Getty Images
Source: Getty Images

Inside $1B Legal Feud between a Russian Oligarch and Swiss Art Dealer in the Art World

Rebelander Basilan
Jun 12, 2021
08:20 A.M.
Share this pen

The fight between a Russian oligarch, who claims he was cheated out of multi-million dollar artworks, and a Swiss art dealer has been the most prominent art dispute in history.


Six years after multiple lawsuits were filed across jurisdictions, it appears that the situation has once again escalated in a scandal so massive that it has been dubbed "The Bouvier Affair."

Russian fertilizer tycoon Dmitry Rybolovlev has been litigating against freeport storage and art dealer Yves Bouvier for years, claiming he was defrauded of $1 billion on 38 astonishingly expensive artworks.

Dmitri Rybolovlev at Stade Louis II on April 19, 2017 in Monaco, Monaco. | Photo: Getty Images


But now, Bouvier told CNN that he is preparing a lawsuit for billions of dollars against Rybolovlev after filing a suit in Singapore in February. He claimed Rybolovlev had ruined his business and reputation.

There has been an army of lawyers and reputation managers employed in these cases so far as each side accuses the other of political intrigue, intimidation, and additional charges.

Yves Bouvier at the Le Freeport in Singapore on October 7, 2019. | Photo: Getty Images


According to reports, the case involved some of the most valuable artworks, including the world's most expensive painting, "Salvator Mundi," a painting for which Bouvier made over a 50% markup.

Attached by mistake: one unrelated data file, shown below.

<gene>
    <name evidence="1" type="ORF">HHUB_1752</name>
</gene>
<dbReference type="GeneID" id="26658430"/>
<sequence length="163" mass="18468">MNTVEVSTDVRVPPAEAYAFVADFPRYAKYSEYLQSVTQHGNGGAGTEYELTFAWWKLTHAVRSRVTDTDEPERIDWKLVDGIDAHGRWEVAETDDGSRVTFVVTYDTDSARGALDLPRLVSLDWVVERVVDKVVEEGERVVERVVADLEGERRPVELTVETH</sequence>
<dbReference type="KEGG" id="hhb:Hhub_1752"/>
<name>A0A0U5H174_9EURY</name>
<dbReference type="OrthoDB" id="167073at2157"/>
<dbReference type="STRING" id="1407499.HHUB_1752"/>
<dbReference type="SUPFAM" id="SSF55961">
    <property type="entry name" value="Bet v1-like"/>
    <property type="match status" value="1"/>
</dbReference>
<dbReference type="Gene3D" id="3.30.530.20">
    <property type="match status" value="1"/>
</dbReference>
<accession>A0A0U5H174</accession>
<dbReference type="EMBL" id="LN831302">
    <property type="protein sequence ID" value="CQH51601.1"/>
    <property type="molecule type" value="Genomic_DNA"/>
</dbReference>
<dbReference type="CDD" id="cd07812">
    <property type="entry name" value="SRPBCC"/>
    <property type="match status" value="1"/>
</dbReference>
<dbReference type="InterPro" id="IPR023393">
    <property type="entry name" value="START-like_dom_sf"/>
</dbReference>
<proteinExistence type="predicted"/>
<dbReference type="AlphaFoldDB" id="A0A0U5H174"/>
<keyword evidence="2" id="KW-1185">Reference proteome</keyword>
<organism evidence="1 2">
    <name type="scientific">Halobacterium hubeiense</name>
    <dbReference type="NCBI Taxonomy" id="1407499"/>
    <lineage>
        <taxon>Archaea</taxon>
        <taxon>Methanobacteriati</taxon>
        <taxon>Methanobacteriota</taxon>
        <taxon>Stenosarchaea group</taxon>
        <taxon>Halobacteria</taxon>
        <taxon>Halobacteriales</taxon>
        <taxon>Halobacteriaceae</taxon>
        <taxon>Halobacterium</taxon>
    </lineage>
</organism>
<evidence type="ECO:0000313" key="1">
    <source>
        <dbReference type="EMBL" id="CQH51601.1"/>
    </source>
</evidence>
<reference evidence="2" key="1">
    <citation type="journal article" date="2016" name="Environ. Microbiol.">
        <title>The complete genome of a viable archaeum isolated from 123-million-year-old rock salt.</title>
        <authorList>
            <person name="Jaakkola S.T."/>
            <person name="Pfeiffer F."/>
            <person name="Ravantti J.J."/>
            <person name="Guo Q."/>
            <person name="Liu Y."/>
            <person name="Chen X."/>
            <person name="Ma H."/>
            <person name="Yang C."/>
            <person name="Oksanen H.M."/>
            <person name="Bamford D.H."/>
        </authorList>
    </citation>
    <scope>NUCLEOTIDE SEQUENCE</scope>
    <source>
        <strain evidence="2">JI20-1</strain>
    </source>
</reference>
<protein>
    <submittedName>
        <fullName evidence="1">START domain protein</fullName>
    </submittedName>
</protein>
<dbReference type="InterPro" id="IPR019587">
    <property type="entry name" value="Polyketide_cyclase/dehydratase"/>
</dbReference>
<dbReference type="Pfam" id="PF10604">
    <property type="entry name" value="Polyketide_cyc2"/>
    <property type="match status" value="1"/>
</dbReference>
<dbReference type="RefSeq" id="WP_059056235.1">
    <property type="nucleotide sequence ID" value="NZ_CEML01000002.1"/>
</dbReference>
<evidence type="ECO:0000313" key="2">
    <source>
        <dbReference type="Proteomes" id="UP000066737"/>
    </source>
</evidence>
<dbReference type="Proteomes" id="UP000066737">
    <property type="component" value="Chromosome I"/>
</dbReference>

Rybolovlev is reportedly under investigation under Swiss criminal code Article 271.

Portrait of Leonardo da Vinci, by Lattanzio Querena. | Photo: Getty Images


In 2005, a consortium of speculative art dealers purchased the "Salvator Mundi" for less than $10,000. The piece of art has long been regarded as an imitation of the work of Leonardo da Vinci's studio art.

After eight years, Bouvier bought the painting for $80 million after a poker player brought down the price after it had been restored and confirmed to be the artwork of the Renaissance master.

People take pictures with mobile phone at an oil painting by Leonardo da Vinci's "Salvator Mundi" on October 22, 2019 at the Louvre museum in Paris. | Photo: Getty Images


The dealer immediately sold it on for $127.5 million to his then-client, Rybolovlev, through the pair's offshore vehicles, as cited by litigation documents, and taking a commission of 1%.

Albeit the oligarch later sold the painting for $450 million to a buyer rumored to be Saudi Arabia's Crown Prince Mohammed bin Salman in 2017, he still claimed Bouvier had defrauded him, which Bouvier denied.

Dmitri Rybolovlev at Matmut Arena on March 31, 2018 in Bordeaux France. | Photo: Getty Images


"Rybolovlev has never managed to convince a single judge or prosecutor otherwise, in any jurisdiction, for the very simple reason that his allegations do not match the reality of our contractual relations," Bouvier told CNN.

Rybolovlev is reportedly under investigation under Swiss criminal code Article 271, which covers the use of deceptive methods to entice someone overseas to give him over to foreign authorities.